Heterotrophs that are secondary consumers eat herbivores. They are meat-eaters and also known as carnivores. E.g., Wolf in a forest feeding on deer, a salamander in a forest eating snails, a Giant Triton (a giant marine snail) on a coral reef eating other smaller sea snails, lions eating the elephant in an African savannah. These are secondary consumers because they feed on primary consumers.

Some heterotrophs can eat primary as well as secondary consumers. These are known as tertiary consumers or top predators. E.g., Wolves eating fox (a carnivore), Sharks eating fish, Lions in African Savannah feeding on a crocodile.

In the ocean, Orcas are top predators because they can eat sharks as well. In birds, eagles or hawks are considered top predators. On a coral reef, a Crown of Thorn Seastar is a top predator. Humans are also considered top predators. Some heterotrophs can feed on primary producers as well as consumers. They are known as omnivores.

All the animals are heterotrophs but they are classified based on what they eat. Most herbivores only feed on plants and other autotrophs. Others can be both primary and secondary consumers. E.g., Bear, Human – they can eat plant products as well as other animals.

Humans are heterotrophs. Those who eat both plants and animals are omnivores. Heterotrophs recycle organic chemicals by eating other organisms. They use these organic chemicals in their body for nutrition and then defecate, therefore helping seeds to germinate and spread to other areas of the environment.

Some plant seeds with a thick coat, have to pass through the digestive system of a consumer to germinate. This process wakens the seed coat thus helping the plant embryo to emerge. This process is known as scarification. Heterotrophs also increase land fertility with their feces.

Consumers or predators keep the population of their prey in control. Hence, have high ecological importance. For example, a review of studies by Ballard et al. (2001) suggests in the United States, the size of deer populations depends on the population size of coyotes, mountain lions, and wolves in that area.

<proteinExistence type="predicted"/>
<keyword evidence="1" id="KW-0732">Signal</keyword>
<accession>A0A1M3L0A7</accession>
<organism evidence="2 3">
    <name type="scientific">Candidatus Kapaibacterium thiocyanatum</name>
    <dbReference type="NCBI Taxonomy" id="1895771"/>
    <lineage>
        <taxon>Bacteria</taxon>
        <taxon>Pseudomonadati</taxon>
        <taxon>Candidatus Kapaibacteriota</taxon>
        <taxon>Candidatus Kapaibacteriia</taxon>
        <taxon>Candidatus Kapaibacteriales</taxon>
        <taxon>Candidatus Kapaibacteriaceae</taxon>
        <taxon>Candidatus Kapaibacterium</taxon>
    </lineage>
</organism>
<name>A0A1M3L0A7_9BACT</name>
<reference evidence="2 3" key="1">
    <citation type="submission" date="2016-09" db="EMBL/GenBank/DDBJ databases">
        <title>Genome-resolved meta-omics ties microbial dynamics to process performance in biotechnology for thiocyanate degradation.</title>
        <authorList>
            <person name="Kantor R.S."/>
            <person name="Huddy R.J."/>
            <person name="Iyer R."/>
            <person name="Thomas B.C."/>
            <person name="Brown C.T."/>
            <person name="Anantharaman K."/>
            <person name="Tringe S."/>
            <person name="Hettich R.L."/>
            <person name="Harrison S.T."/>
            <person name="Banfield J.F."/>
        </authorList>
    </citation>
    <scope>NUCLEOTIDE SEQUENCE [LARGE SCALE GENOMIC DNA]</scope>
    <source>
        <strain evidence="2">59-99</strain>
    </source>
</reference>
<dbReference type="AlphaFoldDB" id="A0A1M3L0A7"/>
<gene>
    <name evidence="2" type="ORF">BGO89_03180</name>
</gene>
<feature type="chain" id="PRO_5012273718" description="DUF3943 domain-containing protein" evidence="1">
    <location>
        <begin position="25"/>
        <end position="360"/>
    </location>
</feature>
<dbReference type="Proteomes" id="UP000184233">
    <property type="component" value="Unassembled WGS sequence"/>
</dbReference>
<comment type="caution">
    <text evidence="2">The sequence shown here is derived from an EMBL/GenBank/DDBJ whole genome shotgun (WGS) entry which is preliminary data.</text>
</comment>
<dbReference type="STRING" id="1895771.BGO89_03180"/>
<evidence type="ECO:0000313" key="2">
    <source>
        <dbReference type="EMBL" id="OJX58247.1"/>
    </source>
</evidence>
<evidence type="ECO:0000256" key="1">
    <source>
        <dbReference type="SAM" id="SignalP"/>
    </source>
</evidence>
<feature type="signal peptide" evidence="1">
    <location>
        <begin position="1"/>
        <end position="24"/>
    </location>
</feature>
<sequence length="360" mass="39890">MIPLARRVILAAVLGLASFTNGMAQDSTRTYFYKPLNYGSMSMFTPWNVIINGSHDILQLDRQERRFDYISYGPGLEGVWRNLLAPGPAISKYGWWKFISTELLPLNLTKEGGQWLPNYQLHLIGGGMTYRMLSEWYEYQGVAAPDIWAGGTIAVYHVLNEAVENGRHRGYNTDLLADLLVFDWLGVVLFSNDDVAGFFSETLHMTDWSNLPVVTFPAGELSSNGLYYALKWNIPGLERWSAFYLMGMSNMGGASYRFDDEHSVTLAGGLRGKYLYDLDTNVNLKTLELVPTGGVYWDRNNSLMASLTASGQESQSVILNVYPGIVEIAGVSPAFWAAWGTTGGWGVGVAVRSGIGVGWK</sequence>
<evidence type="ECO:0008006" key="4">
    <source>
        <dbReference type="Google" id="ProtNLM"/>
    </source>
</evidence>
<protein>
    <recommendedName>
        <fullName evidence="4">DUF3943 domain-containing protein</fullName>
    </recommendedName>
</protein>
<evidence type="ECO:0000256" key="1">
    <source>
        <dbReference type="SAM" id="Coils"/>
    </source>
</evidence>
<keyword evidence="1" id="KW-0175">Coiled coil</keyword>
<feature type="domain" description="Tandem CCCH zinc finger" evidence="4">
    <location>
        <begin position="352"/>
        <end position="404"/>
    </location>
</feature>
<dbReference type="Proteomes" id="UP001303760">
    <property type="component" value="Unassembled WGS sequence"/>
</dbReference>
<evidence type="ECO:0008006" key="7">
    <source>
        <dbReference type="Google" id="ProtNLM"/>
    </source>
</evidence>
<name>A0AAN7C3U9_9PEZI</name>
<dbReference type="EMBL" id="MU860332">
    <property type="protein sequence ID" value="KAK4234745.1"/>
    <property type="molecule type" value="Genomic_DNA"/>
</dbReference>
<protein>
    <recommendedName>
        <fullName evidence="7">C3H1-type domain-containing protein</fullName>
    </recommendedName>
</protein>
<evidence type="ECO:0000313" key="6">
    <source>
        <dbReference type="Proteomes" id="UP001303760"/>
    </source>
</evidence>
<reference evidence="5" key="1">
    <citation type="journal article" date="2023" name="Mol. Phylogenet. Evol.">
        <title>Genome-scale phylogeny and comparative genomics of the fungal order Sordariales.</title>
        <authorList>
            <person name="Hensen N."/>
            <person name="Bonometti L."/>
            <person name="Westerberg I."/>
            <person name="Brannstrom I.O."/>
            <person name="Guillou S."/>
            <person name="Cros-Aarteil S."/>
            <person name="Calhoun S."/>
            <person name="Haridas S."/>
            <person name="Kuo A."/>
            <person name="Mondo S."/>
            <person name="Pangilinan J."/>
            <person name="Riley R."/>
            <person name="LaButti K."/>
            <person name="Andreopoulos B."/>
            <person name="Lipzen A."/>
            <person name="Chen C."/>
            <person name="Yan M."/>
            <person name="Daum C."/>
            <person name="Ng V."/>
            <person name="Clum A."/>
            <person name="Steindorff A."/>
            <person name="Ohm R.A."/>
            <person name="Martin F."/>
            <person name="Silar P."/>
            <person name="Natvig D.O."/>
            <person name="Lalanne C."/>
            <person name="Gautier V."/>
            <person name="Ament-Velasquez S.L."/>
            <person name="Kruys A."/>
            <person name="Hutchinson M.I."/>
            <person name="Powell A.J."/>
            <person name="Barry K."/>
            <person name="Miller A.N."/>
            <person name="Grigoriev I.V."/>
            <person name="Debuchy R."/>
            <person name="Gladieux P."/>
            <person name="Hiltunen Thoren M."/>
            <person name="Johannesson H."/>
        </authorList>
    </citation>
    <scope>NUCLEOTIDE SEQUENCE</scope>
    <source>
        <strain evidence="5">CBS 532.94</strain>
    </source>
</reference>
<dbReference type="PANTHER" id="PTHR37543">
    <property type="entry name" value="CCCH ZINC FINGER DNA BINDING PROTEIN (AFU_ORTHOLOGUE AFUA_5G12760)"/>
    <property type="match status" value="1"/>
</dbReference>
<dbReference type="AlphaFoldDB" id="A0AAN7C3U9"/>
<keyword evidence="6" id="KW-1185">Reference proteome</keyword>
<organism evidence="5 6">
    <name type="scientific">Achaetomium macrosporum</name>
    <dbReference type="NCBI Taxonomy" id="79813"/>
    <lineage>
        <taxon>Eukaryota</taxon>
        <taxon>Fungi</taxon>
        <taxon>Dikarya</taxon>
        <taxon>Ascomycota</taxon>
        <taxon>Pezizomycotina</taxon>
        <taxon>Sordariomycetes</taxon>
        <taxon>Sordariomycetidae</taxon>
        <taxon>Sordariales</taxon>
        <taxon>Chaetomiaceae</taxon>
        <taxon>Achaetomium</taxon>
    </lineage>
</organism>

A thirty-year study in Isle Royale, Michigan clearly shows how wolves and moose interact. The size of the moose population in an area determines the size of the wolf pack. The size of the wolf pack increases when the moose population increases and vice versa. Predators help in keeping the population of their prey healthier.

Because they tend to eat weaker individuals or the ones that are less likely to survive. Places, where predators have been hunted or eliminated, tend to have unhealthy ecosystems. For example, many areas in the United States, have shown a considerable decrease in the population of wolves, coyotes, and other predators.

This has lead to the overpopulation of deer, which results in overgrazing which in turn has caused erosion and barren landscapes. Along with this, the spread of diseases increases in a population because unhealthy individuals are not eliminated.

Heterotroph Examples

Heterotrophs can be unicellular (protists, unicellular fungi, and some bacteria) or multicellular (Animals and multicellular fungi). All non-autotrophs are heterotrophs.

1. Fungi: These organisms have cell wall like plants but they lack chlorophyll. Hence, they are heterotrophic.

2. Protists: Organisms like protozoans, certain non-photosynthetic algae, water molds, etc are heterotrophs.

3. Bacteria: Organisms like E coli, bacteria found in our skin, in water bodies, and a variety of other habitats, microbe-eating bacteria are heterotrophs.

4. Carnivorous Plants: Carnivorous plants like Venus flytrap, are capable of photosynthesis but still consume other life forms for nutrition. Thus, they are said to be facultatively heterotrophs. They can survive through photosynthesis when not resorting to heterotrophy, although their growth will be relatively slow.